“Another item needs a comment. Yes, I am listed as a member of International Climate and Environmental Change Assessment Project (ICECAP). I support the following statement as listed above the membership list:

Within the spirit of the first amendment, the following broadcast and private meteorologists support an objective consideration and an earnest and open discussion of all aspects of climate change.

If there is anyone here who can’t support that statement, you are wasting your time on this blog.”

Not surprisingly, James never discusses or discloses ICECAP’s ties to other entities with a history of global warming skepticism. Nor is his membership disclosed in a place that is easy for new readers of his blog to find, instead one would have to sort through all of his entries and comments.

It is worth noting that James has occasionally cited some troubling sources to prove his points. James has cited Frontiers of Freedom, the Science and Public Policy Institute, and the Heartland Institute. Two of the three–Frontiers of Freedom and the Heartland Institute have received funding from Exxon-Mobil. While this might cause one to question their independence, James has stated (again in a comment, not in the original entry):

“I do thank you for enabling me to win my bet that within a day someone would state that the Heartland Institute was a “right wing think thank”. So what! They didn’t do the survey. Two German scientists did and those two people weren’t the ones who answered the questions. Of the over 500 respondents to the survey, I’m sure their views range from far left to far right. So what! Evaluate what is said and not who says it. And, I would not be all all [sic] surprised that if another survey was done today, it would reveal even more skepticism. Consider that a Michael Chertoff type of “gut feeling”.

Despite this, he never confronts the larger issue with the Heartland Institute–that it has received funding from ExxonMobil–and that ExxonMobil has funded a network of organizations with the goal of creating “confusion” over global warming. It is worth noting that James’ writing has appeared on the Heartland Institute’s website.

In addition, some of the scientists that James has cited are connected to a variety of entities skeptical of global warming. These include Chris Landsea who has authored a report on hurricanes and global warming with Patrick Michaels and Chip Knappenberger, both of whom have published several articles critical of global warming, and Roger Pielke. A letter written by sixty scientists in Canada has also been cited by James, without discussion of the connections that many of the scientists have to industry and entities skeptical of global warming. Many of the same scientists signed onto a 2006 letter arguing that there are problems with the science related to global warming and that consequently the Canadian government should rethink its plans to address the problem.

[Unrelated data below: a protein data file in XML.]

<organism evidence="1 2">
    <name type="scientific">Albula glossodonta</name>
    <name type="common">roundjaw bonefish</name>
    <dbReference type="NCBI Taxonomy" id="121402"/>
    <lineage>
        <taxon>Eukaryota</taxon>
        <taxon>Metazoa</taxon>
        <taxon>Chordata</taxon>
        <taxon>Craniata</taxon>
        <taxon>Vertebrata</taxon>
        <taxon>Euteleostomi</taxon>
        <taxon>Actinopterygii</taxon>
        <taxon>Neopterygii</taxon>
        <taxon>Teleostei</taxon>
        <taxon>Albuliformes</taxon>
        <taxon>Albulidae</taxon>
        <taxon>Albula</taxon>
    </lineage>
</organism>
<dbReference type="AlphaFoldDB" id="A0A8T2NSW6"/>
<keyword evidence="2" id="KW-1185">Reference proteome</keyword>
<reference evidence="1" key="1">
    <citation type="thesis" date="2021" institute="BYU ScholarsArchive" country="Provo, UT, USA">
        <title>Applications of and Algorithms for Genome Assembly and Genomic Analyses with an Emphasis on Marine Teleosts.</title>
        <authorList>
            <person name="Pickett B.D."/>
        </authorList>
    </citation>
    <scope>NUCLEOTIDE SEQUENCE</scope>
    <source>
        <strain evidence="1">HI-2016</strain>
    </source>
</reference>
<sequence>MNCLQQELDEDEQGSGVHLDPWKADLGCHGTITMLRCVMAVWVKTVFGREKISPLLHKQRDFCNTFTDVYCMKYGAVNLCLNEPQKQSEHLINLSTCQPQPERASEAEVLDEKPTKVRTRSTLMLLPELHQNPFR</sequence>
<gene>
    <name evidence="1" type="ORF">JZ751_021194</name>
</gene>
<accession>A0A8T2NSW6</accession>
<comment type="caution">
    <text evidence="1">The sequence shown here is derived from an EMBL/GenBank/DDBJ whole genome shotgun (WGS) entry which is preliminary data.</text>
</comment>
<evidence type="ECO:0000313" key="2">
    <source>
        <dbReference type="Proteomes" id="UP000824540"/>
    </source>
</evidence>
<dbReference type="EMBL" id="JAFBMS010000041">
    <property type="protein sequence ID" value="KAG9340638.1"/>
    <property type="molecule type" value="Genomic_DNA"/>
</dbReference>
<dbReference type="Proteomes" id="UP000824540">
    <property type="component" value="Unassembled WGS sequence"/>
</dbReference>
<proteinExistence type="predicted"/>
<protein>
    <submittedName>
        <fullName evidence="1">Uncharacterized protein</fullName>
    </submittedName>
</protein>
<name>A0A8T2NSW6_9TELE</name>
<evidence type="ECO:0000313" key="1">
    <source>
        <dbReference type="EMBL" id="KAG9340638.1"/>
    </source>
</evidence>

James has attacked consensus in the scientific community, despite reports from the IPCC that have stated that there is consensus on many issues pertaining to global warming. He has reacted with skepticism to the IPCC and used several posts to argue concerns over the IPCC’s data (1, 2). However beyond these criticisms of data, Craig has associated those expressing an opposing view with James’ apparently dreaded “liberals:”

“Ah, another fine example of people who call themselves liberal being the most close-minded people I know. Scientific evidence is neither republican nor democrat and for someone to assume I am of one party or the other is indeed putting his “ass” in front of “u” and “me”.”

James has criticized the National Wildlife Federation and further says that to the only way “to cut pollution by 80% by mid century” would be to “go back to living in caves.” No proof is offered for his claim, and in fact, there is never any real discussion on his blog about how to reduce the human-induced–which he admits exist–contributors to global warming.

Finally, James has also used his blog to criticize the media’s–both here in West Michigan and nationally–reporting on global warming, charging that it is occasionally nothing more than “biased propaganda” and “opinion.”

Like James’ concern over differences in science, there is certainly some truth to his attacks on the media, although he again turns towards a path friendly to industry. Whom does he hold up as an example of a courageous journalist? None other than ABC’s John Stossel:

“John Stossel is a breath of fresh air in the world of media hype. I can’t believe they have the courage to keep him on the air. Bravo for ABC.”